When I arrived in London for graduate school and began studying meditation with Sogyal Rinpoche, as well as the history and the works of the mystic Terton Sogyal, I realized that here was an example of what I aspired toward. Terton Sogyal possessed an endless reservoir of wisdom and strength to draw from while working in the volatile political realm of late nineteenth-century Tibet. This reservoir was something that I needed to tap into. So after I graduated, I decided to see where Terton Sogyal's saintly life had played out -- and deepen my own meditation practice -- in hallowed caves and hermitages high on the roof of the world and among Tibet's sacred temples and shrines. I set up a base in Kathmandu as a freelance journalist to fund my travels and began making frequent trips to Tibet.

The roadmap for my pilgrimage was Terton Sogyal's own far-ranging travels across the plateau; his life was not bound to isolated mountain retreats. Soon, I was meditating among hermits in remote sanctuaries and cliffside grottoes. I slept in the caves where Terton Sogyal had experienced spiritual visions and revelations. On foot, horseback, and dilapidated buses, I crossed the same glacier-covered passes that he used to travel from eastern Tibet to Lhasa. And I sought out the masters and yogis still alive who uphold Terton Sogyal's spiritual lineage and could tell me the oral history of his life and teachings.

But the pilgrimage took an unexpected turn.

The more time I spent in Tibet delving into the nineteenth-century esoteric teachings of Terton Sogyal, the more often I met Tibetans who wanted to tell me their story of frustration and pain, and about their never-ending hope that one day the exiled Dalai Lama would return to Tibet. Traveling as a Buddhist pilgrim, I gained Tibetans' trust. Political prisoners who had experienced abuse and torture in Chinese prisons showed me scars. Monks and nuns who had been kicked out of their monastery gave me their expulsion notices from the local security bureau. I was taken to meet a Buddhist leader who had been scalded with boiling water and then jailed for five years for publicly praying to the Dalai Lama.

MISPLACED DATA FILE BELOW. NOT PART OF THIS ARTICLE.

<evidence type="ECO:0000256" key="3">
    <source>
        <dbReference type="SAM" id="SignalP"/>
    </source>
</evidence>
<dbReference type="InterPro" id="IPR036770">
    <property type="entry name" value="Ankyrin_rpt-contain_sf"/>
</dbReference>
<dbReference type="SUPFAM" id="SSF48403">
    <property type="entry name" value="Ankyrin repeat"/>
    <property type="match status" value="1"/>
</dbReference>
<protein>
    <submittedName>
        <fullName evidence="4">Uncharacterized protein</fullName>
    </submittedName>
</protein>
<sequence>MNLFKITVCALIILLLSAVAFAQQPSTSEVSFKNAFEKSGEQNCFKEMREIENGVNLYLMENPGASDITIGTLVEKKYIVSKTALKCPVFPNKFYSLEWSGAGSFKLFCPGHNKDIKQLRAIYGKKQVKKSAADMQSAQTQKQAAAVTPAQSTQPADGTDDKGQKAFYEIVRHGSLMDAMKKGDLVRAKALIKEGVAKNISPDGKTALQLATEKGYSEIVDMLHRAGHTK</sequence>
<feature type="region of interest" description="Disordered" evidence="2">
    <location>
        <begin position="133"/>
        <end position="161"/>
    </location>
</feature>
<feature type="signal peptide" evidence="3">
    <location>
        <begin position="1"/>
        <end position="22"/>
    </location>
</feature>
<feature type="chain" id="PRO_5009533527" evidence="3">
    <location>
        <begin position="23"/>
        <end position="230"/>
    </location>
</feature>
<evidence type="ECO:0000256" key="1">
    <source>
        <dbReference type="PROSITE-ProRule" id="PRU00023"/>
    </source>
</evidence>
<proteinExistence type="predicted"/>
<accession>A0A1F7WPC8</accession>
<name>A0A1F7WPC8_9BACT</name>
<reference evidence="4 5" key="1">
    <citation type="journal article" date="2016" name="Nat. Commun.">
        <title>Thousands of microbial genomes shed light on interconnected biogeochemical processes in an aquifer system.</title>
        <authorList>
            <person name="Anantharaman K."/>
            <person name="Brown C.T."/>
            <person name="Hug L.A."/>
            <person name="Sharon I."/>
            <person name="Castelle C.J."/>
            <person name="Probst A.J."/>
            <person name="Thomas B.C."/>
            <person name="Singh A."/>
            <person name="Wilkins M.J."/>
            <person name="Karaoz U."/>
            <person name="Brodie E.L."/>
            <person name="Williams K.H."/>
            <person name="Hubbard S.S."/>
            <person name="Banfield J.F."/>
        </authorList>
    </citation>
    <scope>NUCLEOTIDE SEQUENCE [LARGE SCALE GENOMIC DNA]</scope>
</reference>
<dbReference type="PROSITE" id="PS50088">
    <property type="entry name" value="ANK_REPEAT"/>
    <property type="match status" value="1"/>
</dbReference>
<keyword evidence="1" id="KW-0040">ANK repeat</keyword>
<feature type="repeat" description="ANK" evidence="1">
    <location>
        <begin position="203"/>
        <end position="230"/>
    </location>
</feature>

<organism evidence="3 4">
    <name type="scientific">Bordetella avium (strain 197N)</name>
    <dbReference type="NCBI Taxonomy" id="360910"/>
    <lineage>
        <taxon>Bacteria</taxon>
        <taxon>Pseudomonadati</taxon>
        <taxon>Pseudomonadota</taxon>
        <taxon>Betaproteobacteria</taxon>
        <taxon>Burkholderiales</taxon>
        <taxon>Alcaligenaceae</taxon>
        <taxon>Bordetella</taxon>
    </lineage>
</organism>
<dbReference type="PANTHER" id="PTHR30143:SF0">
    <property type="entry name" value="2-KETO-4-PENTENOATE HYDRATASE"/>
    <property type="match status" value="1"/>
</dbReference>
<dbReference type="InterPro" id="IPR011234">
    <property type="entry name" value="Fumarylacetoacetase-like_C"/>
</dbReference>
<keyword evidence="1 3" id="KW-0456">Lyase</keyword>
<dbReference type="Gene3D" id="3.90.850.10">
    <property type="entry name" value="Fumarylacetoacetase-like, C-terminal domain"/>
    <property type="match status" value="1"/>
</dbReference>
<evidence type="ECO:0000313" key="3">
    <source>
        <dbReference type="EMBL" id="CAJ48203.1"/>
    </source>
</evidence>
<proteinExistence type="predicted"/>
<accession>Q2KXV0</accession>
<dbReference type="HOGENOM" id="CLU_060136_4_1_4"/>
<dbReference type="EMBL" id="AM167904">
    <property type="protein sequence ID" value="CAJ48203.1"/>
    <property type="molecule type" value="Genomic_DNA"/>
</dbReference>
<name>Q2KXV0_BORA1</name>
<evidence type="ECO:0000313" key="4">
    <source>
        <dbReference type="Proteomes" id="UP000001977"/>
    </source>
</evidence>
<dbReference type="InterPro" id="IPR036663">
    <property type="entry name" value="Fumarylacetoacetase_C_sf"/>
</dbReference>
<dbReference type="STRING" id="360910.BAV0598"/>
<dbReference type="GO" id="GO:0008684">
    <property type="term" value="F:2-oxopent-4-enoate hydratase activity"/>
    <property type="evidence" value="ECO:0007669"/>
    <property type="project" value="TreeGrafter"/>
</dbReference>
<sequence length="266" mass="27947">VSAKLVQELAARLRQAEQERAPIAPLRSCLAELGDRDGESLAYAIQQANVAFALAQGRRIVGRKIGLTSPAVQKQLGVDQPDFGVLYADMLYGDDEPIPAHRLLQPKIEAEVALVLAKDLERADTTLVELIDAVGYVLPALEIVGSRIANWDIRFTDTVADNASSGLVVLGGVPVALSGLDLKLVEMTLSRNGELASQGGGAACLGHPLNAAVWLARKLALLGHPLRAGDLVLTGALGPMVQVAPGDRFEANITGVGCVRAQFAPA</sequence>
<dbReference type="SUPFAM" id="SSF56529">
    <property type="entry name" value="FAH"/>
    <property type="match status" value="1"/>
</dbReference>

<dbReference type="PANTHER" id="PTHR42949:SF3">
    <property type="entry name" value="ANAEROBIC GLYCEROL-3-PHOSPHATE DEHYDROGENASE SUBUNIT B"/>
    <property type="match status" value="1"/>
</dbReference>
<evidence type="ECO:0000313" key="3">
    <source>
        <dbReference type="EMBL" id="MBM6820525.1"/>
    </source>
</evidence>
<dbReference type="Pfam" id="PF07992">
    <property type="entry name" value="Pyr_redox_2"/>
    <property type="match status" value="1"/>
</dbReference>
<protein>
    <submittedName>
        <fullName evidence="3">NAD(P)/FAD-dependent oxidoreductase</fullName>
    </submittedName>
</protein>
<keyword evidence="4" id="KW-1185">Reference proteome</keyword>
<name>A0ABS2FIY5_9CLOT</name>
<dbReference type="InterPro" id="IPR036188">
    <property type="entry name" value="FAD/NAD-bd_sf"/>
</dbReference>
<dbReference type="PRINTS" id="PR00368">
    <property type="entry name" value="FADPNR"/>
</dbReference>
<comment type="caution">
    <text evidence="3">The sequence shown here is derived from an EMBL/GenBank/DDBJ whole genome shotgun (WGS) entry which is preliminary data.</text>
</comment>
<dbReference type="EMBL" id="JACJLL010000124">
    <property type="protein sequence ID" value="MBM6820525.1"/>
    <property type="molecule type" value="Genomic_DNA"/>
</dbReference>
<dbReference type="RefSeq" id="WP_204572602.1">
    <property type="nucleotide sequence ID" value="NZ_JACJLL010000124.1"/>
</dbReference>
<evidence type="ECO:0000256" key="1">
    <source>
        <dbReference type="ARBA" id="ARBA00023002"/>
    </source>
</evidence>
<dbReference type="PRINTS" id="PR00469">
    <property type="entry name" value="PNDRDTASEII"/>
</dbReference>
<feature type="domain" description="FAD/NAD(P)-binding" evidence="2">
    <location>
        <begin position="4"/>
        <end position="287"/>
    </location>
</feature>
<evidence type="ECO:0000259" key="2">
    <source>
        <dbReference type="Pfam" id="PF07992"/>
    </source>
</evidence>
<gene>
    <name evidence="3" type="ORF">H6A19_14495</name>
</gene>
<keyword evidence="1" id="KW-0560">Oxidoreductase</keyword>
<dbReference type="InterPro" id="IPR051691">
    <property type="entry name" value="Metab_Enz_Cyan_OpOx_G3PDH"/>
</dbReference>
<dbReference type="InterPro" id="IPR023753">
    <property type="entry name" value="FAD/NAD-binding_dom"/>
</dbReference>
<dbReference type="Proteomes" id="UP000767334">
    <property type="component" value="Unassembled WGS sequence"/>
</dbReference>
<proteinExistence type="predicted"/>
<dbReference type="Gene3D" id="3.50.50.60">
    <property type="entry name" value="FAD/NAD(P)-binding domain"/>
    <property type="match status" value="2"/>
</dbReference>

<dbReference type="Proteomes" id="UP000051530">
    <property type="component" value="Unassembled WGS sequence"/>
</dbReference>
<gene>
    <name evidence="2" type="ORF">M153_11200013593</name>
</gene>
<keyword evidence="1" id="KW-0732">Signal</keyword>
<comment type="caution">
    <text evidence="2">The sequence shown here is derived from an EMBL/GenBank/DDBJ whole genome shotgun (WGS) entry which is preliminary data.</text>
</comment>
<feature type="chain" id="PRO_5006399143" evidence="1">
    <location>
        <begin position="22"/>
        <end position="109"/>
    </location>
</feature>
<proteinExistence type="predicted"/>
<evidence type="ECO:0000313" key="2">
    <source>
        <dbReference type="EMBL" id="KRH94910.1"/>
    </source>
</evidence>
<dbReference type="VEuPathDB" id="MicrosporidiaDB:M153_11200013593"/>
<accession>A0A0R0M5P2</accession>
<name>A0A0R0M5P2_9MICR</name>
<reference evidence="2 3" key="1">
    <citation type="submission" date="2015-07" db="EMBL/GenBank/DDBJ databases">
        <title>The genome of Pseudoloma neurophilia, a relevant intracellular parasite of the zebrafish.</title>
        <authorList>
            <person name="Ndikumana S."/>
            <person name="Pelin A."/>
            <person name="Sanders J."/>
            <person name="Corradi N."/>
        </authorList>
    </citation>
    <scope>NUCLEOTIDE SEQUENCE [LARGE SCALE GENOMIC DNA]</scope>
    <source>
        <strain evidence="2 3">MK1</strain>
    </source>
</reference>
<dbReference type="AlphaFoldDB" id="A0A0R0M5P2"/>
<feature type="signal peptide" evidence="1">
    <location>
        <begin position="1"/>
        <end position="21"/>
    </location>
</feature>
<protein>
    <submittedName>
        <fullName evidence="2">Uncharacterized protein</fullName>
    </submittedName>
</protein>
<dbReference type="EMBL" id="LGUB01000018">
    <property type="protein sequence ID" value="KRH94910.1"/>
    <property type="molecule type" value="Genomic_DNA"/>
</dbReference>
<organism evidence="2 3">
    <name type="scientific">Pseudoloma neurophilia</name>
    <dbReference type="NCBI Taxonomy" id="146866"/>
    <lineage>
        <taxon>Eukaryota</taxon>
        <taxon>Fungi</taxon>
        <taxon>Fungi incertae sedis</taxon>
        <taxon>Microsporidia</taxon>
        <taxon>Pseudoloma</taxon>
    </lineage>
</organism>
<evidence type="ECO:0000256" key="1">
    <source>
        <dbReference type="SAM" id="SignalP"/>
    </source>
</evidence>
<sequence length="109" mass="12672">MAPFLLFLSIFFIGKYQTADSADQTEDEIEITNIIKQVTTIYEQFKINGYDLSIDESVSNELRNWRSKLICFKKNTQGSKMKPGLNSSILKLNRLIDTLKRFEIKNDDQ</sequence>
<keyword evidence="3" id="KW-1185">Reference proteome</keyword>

Tibetans not only told me their stories, but early into my pilgrimage they asked me to spirit such firsthand accounts of human rights abuses out of Tibet and into the hands of Western governments and advocacy groups. While I still wanted to search out Terton Sogyal's meditation techniques, I became a courier of often graphic accounts of torture and abuse. This required I evade China's vast security network of plainclothed security agents, undercover cops in monk's robes, and the sophisticated cyberpolice. And I began photographing Chinese secret prisons where Tibetan monks and nuns are incarcerated for their Buddhist beliefs. The journey in Terton Sogyal's footsteps became a different kind of pilgrimage.

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Matteo Pistono is a writer, practitioner of Tibetan Buddhism, and author of In the Shadow of the Buddha: Secret Journeys, Sacred Histories, and Spiritual Discovery in Tibet. Pistono's images and writings about Tibetan and Himalayan cultural, political, and spiritual landscapes have appeared in BBC's In-Pictures, Men's Journal, Kyoto Journal, and HIMAL South Asia. Pistono was born and raised in Wyoming where he completed his undergraduate degree in Anthropology from the University of Wyoming, and in 1997 he obtained his Masters of Arts degree in Indian Philosophy from the School of Oriental and African Studies at the University of London. After working with the Smithsonian Institution in Washington D.C. on Tibetan cultural programs, Pistono lived and traveled throughout the Himalayas for a decade, bringing to the West graphic accounts and photos of China's human rights abuses in Tibet. He is the founder of Nekorpa, a foundation working to protect sacred pilgrimage sites around the world, and he sits on the Executive Council of the International Network of Engaged Buddhists, Rigpa Fellowship, and the Conservancy for Tibetan Art and Culture. Pistono and his wife, Monica, divide their time between Colorado, Washington D.C., and Asia.

* This excerpt reprinted by permission of the publisher. Copyright C 2010 Matteo Pistono